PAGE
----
SP: Tell us what you do and how you got started.
CA: After years of trying to narrow in on what I do, I am starting to lean back (always a back and forth) towards the fact that I am – in all of its complexities and variations – simply a creative person; and I will always do several things within that. I have always expressed myself visually and artistically since childhood and I suppose in that way, it's not a surprise at all that my path has led me to where I am today.
To my core, I have always considered myself a storyteller. I have been writing letters for nearly a decade now, and I am feel most reward taking photographs of the people I love and meet, and the places I've traveled to and have seen.
Additionally, I am the founder of West Heritage, an online retail shop that focuses on handmade products by artists and craftsmen all over the world, my collaborations with those people and brands, and my goal within that has always been to help support others in sharing their work the best that I can.
SP: What made you decide to open West Heritage and what was your motivation behind it?
I was actually originally 2d artist and studied film photography for a few years. It was my intention when I was younger to become an art teacher to college students, but I was realizing that I wanted to work outside the boundaries of a school system, so I decided to pursue an interdisciplinary Bachelor of Fine Arts degree.
It was in my first of two years of college at the School of the Art Institute of Chicago that I finally decided I no longer wished to be a 2d artist/painter because it wasn't "tangible enough." I wanted to make things that people could hold, touch and even use. So I moved onto things like hand-making books, focused more on photography and started sewing (which eventually turned into leather-working, and then woodworking). My first year of college, I had an Etsy store where I sold these things – including things like calligraphy pieces, custom orders and so forth.
My sophomore year of college is when I started to figure out how to make it all work, for lack of better words. I created a year long book-making project called What's Mine isYours where I created content, wrote and handmade one edition of books every month for a year and sold them online. I also started the most of my freelancing this year for local bands, friends of friends and so on. I started to piece together how to make a business work and how to create a brand. To be honest, I was and remain fascinated by it, and after an artist residency at a like-minded shop in Grand Rapids, Michigan, I decided I wanted to turn my work into a brand separate from myself and collaborate with friends and colleagues who were equally trying to make a living off of their work.
I left SAIC at the end of my second year and decided to pursue West Heritage and my work full-time. Here we are several years later!
SP: Which is more important: a very strong social media presence (following) or a really good product?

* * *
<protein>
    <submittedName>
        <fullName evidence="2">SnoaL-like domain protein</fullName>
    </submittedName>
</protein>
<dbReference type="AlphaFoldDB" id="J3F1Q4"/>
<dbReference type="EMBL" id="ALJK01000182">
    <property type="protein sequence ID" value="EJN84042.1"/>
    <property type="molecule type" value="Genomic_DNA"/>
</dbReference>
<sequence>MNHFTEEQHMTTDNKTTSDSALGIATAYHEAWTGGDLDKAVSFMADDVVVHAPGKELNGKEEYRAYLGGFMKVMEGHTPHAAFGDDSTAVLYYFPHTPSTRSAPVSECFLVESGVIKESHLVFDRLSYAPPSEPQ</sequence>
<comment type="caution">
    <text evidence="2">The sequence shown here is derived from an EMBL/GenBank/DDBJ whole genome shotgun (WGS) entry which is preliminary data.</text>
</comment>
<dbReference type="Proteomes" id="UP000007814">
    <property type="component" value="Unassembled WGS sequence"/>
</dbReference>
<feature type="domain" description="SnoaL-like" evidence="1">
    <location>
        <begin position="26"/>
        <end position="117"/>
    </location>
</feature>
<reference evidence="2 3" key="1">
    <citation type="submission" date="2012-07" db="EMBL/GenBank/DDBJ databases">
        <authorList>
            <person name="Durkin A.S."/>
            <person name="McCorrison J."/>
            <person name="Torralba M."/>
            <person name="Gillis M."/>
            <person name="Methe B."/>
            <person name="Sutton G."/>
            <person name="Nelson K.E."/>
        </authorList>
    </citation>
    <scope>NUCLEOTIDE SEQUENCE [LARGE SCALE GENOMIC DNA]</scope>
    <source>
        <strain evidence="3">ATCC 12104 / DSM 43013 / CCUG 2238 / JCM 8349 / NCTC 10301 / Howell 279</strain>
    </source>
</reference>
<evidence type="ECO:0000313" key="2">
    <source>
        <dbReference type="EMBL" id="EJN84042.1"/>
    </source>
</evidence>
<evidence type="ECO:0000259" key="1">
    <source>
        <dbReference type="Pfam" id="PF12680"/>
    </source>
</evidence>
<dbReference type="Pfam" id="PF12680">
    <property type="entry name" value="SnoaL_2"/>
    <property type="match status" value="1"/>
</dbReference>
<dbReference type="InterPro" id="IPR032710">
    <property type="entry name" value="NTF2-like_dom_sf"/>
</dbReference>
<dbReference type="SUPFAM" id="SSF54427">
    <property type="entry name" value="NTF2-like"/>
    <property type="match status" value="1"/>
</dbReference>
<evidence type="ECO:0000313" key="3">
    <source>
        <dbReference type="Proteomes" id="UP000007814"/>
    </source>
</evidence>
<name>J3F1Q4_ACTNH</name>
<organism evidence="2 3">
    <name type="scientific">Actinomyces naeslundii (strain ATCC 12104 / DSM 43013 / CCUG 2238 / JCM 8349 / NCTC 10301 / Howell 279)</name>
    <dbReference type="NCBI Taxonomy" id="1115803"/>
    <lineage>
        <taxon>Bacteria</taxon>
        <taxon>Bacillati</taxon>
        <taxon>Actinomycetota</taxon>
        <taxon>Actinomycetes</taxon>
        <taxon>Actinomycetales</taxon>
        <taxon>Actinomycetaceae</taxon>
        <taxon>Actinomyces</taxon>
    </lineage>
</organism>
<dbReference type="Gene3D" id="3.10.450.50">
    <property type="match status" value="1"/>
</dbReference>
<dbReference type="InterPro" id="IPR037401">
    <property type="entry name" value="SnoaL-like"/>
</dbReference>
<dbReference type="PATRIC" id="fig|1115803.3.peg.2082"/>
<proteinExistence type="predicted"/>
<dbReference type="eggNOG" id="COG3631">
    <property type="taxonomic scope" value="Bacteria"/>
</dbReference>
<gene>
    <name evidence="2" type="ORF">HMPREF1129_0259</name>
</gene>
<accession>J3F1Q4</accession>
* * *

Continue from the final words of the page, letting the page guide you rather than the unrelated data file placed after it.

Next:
CA: A really good product. For many reasons but mostly because I can't imagine having a strong social media presence without the quality to support it. It wouldn't sit right with me and wouldn't be honest to those who are supporting my brand and business.
SP: We’ve heard the term “find your tribe” as a common advice often given to budding entrepreneurs, how important is community & collaboration to small creative entrepreneurs? Can you share some tips for those who wish to start their own business?
CA: Community is everything, and it's also to be treated genuinely and with care. Value your people and treat them and their work with the uttermost support and respect. In my eyes, we're all in this together. In years of doing business, in learning and in observing other people, I've learned that you can climb the ladder as hard as you possibly can but if you don't do it with your community and with care, you'll get to the top and find yourself utterly alone.
SP: We live in such a well connected world that a lot of homegrown brands would definitely look into partnering with international stockists to further their businesses. What are the top 5 tips you can share for those local brands looking into contacting international stores for consignment or outright agreements?
CA: Truthfully, I think reaching out is simply the best place to start! I was never one to really treat every partnership the exact same. I stand by this in my mission for and with West Heritage, but every business is different and I find joy in getting to know the founder, their way of working and where their business is at. The best kinds of partnerships are the ones that are mutually beneficial and help one another grow.
To be more technical though, I'd suggest:
1. Get to know their business the best that you can on your own.
2. Suggest ideas to make it more collaborative (if that's of interest to you!)
3. Know the logistics. Determine prior what you're capable of and what financially makes sense for you when collaborating.
4. Provide exactly the information that they may need and ask for the same (it makes things a lot easier and more pleasant if you both know where you're at, what you're capable of and what you can or cannot do for/with one another.)
5. Personally, I say be personable, friendly and eager for connection. For example, I'm huge on thank you notes and staying in touch.
SP: What are your future plans - both for your self (career wise) and for West Heritage?
CA: It's always changing and I'm sure it will over and over for some time to come. I'm currently trying to find a balance between the several things that I'm pursuing (photography, my personal brand, my shop, etc.) but I can definitely sense that West Heritage is due for some rebranding to catch up with where I'm at personally. I'm interested in what this means and excited to share more as I know it!
Selected Sunday Paper items can be purchased in her store.